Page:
Once upon a time, there was a man named Dale who had three beautiful daughters. Dale loved his daughters more than anything in the world, but he didn’t have much money, and he knew he wouldn’t be able to leave his daughters an inheritance of material things. So he taught his daughters the secrets to true happiness, and gave them the treasures he kept in his heart.

He taught them that it’s better to whistle than to whine, better to sing than to sulk.

He taught them that it’s better to make a new friend than to nurse an old grudge.

In fact, he taught them that every person you meet might just be your new best friend … and if they don’t show any particular interest in being your new best friend, then you just aren’t trying hard enough.

He taught them that it’s more important to stand up for someone else than it is to stand up for yourself.

He taught them that the more you do for others, the less you need for yourself. The more you give to others, the richer you become.

He taught them that things you buy soon wear out and are forgotten, but memories you make – the smell of pines in the mountains, the sound of singing around a campfire, the sound of puking from the back seat of the Malibu – those last forever.

Because of Dale, his daughters grew up to be kind, generous, compassionate, funny, hard-working, loving women. They passed the things Dale taught them on to their children, who became kind, generous, compassionate, funny, hard-working, loving people of their own. And in this way, Dale’s story will live forever, passed on through the generations of his descendents and his friends.

This is the life after death that I believe in: the immortality that each of us creates for ourselves every day, through every interaction we have with one another, through every thing we do for and to each other. I don’t know if there’s a heaven or a hell waiting for me when I die, but if there’s one thing I learned from Dale’s life, it’s that I shouldn’t be worrying about myself. It’s not important what happens to us when we die – what’s important is what we do for those we love, what we give to those who live on. Dale treated each interaction with another person as if it were a gift to be cherished and celebrated, and as a result, each interaction with him became a gift to us. He affected every one of us in ways both small and profound, and we are all forever changed by him. Dale’s story – and Dale – will live on in generations yet unborn.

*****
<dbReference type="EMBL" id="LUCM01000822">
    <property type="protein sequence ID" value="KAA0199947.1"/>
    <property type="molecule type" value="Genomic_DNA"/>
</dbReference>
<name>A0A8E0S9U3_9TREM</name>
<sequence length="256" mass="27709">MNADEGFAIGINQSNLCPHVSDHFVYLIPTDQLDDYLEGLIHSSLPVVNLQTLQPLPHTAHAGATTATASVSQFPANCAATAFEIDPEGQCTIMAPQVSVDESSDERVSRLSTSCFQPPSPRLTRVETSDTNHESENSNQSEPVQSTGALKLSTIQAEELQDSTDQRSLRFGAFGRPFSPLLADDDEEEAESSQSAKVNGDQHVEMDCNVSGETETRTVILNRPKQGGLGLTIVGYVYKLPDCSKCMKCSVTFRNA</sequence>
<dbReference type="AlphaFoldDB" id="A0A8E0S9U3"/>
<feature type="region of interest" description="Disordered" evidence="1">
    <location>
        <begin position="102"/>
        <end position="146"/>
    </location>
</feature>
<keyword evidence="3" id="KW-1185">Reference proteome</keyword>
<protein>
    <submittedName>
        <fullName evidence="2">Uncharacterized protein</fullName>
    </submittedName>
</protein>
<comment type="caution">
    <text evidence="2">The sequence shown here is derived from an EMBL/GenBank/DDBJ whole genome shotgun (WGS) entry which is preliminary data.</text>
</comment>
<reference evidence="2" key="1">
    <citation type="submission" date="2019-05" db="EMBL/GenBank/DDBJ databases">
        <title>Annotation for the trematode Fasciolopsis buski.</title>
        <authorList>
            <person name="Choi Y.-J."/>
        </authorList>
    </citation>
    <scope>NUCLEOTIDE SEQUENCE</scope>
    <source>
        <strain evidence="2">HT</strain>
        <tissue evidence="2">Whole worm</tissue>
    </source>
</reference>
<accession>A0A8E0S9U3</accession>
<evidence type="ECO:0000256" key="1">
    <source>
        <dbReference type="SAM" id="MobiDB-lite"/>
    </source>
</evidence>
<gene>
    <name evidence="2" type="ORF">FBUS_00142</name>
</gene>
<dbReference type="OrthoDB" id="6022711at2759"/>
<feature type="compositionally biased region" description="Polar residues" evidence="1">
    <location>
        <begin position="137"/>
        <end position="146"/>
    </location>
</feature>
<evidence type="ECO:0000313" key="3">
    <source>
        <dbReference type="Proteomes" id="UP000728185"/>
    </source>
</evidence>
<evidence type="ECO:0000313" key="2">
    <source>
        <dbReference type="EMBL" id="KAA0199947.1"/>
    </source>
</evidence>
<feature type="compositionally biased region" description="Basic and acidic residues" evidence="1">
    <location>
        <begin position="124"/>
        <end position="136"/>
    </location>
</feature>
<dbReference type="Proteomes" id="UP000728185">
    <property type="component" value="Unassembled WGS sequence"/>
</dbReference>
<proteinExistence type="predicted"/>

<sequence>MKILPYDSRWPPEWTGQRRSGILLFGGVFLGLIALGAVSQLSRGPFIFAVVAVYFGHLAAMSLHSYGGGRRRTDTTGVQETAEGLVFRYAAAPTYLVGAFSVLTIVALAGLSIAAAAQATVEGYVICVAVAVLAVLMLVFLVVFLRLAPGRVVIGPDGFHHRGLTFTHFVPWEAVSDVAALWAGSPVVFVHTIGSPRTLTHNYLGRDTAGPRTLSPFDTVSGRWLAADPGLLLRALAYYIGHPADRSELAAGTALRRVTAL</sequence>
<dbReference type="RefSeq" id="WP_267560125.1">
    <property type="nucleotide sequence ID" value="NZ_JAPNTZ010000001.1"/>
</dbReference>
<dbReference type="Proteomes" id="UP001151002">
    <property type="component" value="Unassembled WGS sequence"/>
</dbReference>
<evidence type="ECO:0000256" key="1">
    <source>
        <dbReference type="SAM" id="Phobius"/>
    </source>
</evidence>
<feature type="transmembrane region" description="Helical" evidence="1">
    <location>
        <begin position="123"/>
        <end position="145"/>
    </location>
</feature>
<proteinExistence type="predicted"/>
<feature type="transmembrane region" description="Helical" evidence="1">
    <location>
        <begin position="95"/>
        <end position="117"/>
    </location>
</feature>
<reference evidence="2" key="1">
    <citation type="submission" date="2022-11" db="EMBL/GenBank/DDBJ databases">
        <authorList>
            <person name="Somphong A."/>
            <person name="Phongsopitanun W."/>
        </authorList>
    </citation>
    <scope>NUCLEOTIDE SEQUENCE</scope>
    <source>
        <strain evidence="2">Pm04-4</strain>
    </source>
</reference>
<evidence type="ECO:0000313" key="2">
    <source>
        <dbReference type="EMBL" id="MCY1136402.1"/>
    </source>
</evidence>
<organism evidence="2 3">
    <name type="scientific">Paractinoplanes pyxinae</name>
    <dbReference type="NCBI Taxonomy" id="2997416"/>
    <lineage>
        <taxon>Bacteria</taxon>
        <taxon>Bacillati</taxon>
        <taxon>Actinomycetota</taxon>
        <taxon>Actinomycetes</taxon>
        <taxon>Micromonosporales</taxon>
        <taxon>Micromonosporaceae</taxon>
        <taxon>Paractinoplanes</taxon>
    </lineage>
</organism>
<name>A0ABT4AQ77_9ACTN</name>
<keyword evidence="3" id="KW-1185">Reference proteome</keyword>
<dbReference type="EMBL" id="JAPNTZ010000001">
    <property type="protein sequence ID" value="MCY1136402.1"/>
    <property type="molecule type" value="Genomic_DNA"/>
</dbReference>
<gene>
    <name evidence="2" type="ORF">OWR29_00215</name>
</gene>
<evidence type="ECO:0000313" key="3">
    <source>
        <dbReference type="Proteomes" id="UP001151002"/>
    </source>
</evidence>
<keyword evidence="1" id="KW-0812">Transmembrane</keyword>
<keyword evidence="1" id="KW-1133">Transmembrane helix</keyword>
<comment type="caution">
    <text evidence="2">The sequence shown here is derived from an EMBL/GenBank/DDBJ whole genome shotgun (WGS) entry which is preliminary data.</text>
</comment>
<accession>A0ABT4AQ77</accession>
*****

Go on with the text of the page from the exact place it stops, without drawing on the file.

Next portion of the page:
When Amy’s son laughs so hard at his own joke that he can’t get out the punchline – that will be Dale.

When Chris’s son thinks making friends with all the kids who get on base is his most important job as first baseman – that will be Dale.

When Emily’s granddaughter comes out of the grocery store knowing the whole life story of the checkout clerk – that will be Dale.

And they will all live happily ever after.

Sorry if this post doesn't totally make sense or isn't fully on topic, I'd re-read it, but it's getting awfully blurry in here all of the sudden.

Erm, nevermind. Thread got rerailed as I was posting.

Also, D'awwww. Koas, your Grandfather sounds like an awesome dude.

Don't recall that. I don't know much about Nazis and I don't really talk about them. Like, at all. PM me the reference, would you?

LarryC wrote:

Don't recall that. I don't know much about Nazis and I don't really talk about them. Like, at all. PM me the reference, would you?

In all fairness, that was actually Bandit and CheezPavilion.

That was awesome Kaos, thank you very much for sharing.

Farscry wrote:

That was awesome Kaos, thank you very much for sharing. :)

Yeah. Indeed.

Farscry wrote:

That was awesome Kaos, thank you very much for sharing. :)

Agreed. That was a very classy way your dad handled it to try and keep the focus on the positive influence of your grandfather.

The Khmer Rouge and the Stalinists were all fond of the AK-47, too, but that doesn't mean that they did what they did because they worshipped the gun. That's the error that argument runs into - correlation vs. causation, I suppose.

Hitler did associate Christianity with Aryan virtues, and Stalin thought enough of it to spend time studying for the priesthood. Clearly, the usual assertions don't fit the facts.

Paleocon wrote:

Yeah. Because pretending to be gentiles worked out so well for the Jews.

EDIT: Nevermind

LarryC wrote:

I believe you were talking about the various intricacies of GA, AA, GMC and other such acronyms, though the beard topic appears to be well-accepted.

EDIT: Nevermind

EDIT: Nevermind

EDIT: Nevermind

EDIT: Nevermind

EDIT: Nevermind

DSGamer wrote:
Paleocon wrote:

Yeah. Because pretending to be gentiles worked out so well for the Jews.

If you're referring to WWII I'd remind you that Hitler was an atheist. :)

Catholic actually. Bigtime Catholic.

Edit: Damned you cell phone autocorrect!

EDIT: Nevermind

Please continue the thread. I like(d) this thread. Tired of going tit for tat so I'll just remove my comments from this last page.

DSGamer wrote:

EDIT: Nevermind

That's nonsense. Clearly, Hitler didn't believe in Nevermind.

lostlobster wrote:
DSGamer wrote:

EDIT: Nevermind

That's nonsense. Clearly, Hitler didn't believe in Nevermind.

Was he more of an In Utero guy?

This seems like an appropriate place for this: Blasphemy Rights Day

Garden Ninja wrote:

This seems like an appropriate place for this: Blasphemy Rights Day

Thanks. That's really good and does a good job of explaining the history of why being atheists feels "hard" even in modern society.